They want a judge to rule their case without a full trial, which means she wouldn't take the stand before the Royal Courts of Justice.
The judge said he would hear the Duchess' summary judgment to have her case heard on Jan. 12 without a full trial.
Meghan lost a motion to claim she worked with the writers of the royal biography "Finding Freedom".
Last month she lost an offer to keep the Mail from relying on the book on Sunday.
The newspaper's lawyers argued that it worked with writers Omid Scobie and Carolyn Durand to come up with a version of the events that was favorable to them. The Duchess denies collaboration with the authors.
Attorneys for the newspaper have alleged at an earlier pre-trial hearing that it was "hard to see" Meghan complaining that extracts from the letter to her estranged father were being published when she and Harry were helping with Finding Freedom have their private thoughts and feelings.
The Duchess, who missed the court's deadline to deliver an updated "response" to the newspaper's defense, is also trying to extend the deadline.
The newspaper's attorneys accuse Meghan of providing personal information to Omid Scobie (left) and Carolyn Durand (right), authors of Finding Freedom, in order to present their own version of events in a way that is convenient for them
A document the newspaper's lawyers presented to the court reported that she had violated a court order by missing the October 21 deadline. She now has until November 13th to resubmit her amended answer.
The lawyers said: "No or no good explanation has been given for this issue."
Meghan's attorneys have asked the High Court to disclose evidence such as emails and texts between her and her friends, which are said to be postponed until next August.
Meghan's lawyers have taken a number of steps to delay the case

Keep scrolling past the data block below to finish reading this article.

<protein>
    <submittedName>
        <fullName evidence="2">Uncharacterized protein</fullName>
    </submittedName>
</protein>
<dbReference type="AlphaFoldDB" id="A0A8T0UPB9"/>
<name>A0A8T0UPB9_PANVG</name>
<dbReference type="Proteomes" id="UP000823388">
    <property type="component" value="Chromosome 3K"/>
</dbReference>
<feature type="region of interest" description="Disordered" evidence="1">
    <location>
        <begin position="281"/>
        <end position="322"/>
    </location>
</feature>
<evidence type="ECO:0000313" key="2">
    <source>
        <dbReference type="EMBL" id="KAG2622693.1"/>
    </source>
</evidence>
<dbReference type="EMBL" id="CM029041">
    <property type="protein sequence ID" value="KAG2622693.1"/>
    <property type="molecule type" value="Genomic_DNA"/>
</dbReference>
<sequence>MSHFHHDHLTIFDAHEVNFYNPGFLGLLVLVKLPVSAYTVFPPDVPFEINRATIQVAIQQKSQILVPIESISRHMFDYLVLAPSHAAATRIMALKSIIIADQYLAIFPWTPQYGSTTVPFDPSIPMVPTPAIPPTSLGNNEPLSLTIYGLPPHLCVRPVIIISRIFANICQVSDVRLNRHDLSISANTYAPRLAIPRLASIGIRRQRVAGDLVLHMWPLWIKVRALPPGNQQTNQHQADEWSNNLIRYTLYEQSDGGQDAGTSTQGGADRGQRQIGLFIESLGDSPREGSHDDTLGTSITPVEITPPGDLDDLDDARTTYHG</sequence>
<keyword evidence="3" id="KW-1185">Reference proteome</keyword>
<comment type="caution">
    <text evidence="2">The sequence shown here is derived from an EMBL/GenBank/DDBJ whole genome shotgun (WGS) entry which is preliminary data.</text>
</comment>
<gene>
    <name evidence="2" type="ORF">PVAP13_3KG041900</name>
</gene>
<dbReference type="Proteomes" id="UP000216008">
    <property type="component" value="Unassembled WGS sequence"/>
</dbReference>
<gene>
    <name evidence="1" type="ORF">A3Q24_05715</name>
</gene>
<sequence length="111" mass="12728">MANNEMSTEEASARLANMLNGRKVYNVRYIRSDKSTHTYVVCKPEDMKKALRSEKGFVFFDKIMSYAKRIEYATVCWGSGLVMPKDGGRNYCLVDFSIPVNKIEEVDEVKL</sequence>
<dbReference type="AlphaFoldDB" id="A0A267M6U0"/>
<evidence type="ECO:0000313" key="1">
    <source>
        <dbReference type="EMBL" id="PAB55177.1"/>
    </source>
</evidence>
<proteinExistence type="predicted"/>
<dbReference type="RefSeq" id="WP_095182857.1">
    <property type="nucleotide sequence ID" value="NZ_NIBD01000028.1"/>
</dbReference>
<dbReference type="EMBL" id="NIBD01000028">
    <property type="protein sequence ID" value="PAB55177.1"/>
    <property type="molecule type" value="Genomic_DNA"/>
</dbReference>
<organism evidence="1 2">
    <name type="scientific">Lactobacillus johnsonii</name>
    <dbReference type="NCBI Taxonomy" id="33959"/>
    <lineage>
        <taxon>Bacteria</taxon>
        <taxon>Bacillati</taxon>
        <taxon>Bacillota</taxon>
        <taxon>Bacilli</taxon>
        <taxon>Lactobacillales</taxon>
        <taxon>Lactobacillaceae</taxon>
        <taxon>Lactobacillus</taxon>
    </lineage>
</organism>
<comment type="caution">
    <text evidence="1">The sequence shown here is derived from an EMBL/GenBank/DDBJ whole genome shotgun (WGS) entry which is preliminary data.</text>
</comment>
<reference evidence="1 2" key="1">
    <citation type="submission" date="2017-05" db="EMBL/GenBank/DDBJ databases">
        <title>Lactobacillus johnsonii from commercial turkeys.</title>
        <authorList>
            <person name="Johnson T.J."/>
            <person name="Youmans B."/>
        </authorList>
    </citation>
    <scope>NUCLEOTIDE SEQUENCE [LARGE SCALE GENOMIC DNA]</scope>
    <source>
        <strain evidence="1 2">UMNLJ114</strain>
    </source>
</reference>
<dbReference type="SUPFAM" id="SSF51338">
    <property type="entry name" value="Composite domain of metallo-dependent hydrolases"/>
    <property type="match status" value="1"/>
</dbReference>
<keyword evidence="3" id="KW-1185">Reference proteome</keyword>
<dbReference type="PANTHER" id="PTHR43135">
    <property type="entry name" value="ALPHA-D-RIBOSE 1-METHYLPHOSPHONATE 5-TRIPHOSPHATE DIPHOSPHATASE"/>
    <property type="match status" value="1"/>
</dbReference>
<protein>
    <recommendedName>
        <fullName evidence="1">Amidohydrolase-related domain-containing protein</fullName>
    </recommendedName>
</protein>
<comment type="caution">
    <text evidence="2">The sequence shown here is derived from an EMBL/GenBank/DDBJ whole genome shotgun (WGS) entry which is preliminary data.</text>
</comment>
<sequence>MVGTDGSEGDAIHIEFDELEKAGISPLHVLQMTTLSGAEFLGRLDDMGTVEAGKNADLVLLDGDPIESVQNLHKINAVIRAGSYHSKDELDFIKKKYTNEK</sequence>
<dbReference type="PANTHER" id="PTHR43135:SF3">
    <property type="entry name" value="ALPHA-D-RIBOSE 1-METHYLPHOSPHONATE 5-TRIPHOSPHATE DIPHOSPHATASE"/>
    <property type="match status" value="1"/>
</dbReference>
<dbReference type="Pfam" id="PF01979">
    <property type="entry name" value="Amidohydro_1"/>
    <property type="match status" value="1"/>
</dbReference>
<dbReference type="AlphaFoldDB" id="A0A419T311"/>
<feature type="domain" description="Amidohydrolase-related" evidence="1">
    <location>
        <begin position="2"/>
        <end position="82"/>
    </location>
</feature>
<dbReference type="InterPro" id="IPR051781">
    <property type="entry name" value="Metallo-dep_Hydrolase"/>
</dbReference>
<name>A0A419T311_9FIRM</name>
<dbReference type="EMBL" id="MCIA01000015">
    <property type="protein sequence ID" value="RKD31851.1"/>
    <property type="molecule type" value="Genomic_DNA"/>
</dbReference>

In this case, both sides are obliged to pass on relevant documents such as messages and e-mails to the other side.
Meghan was originally given November 6th to provide this.
At the heart of the case is Meghan's alleged role in empowering five of her best friends, referred to as her "inner circle," to give US magazine People an anonymous interview mentioning the letter to her father.
Meghan's attorneys have categorically denied they knew they gave the interview to the magazine.
The newspaper argues that it must have known and wants all news between Meghan and her friends to be brought to the court.
The newspaper also claims it authorized friends to notify the biography authors and is looking for relevant messages that the Duchess sent or received.
Lawyers for the newspaper said it was "hard to see" Meghan complain about the publication of excerpts from her letter to her estranged father when she and Harry were helping with "Finding Freedom," which was their private thoughts and feelings revealed.
At a preliminary hearing last month, Meghan's attorneys said she was ready to take the stand for the trial.
However, her new motion, if successful, would mean Warby Justice would rule the case without trial.
Meghan and her estranged father, Thomas, who is witnessing the newspaper, were due to face each other in the High Court in January, but that was postponed until the fall
He would decide on the basis of written and oral evidence from lawyers without the need for witnesses to take the stand.
The newspaper's lawyers say they are not opposed to the adjournment on confidential grounds, but oppose any delay in disclosing evidence as it could affect their preparation for the case.
The document says, "A stay would stop disclosure."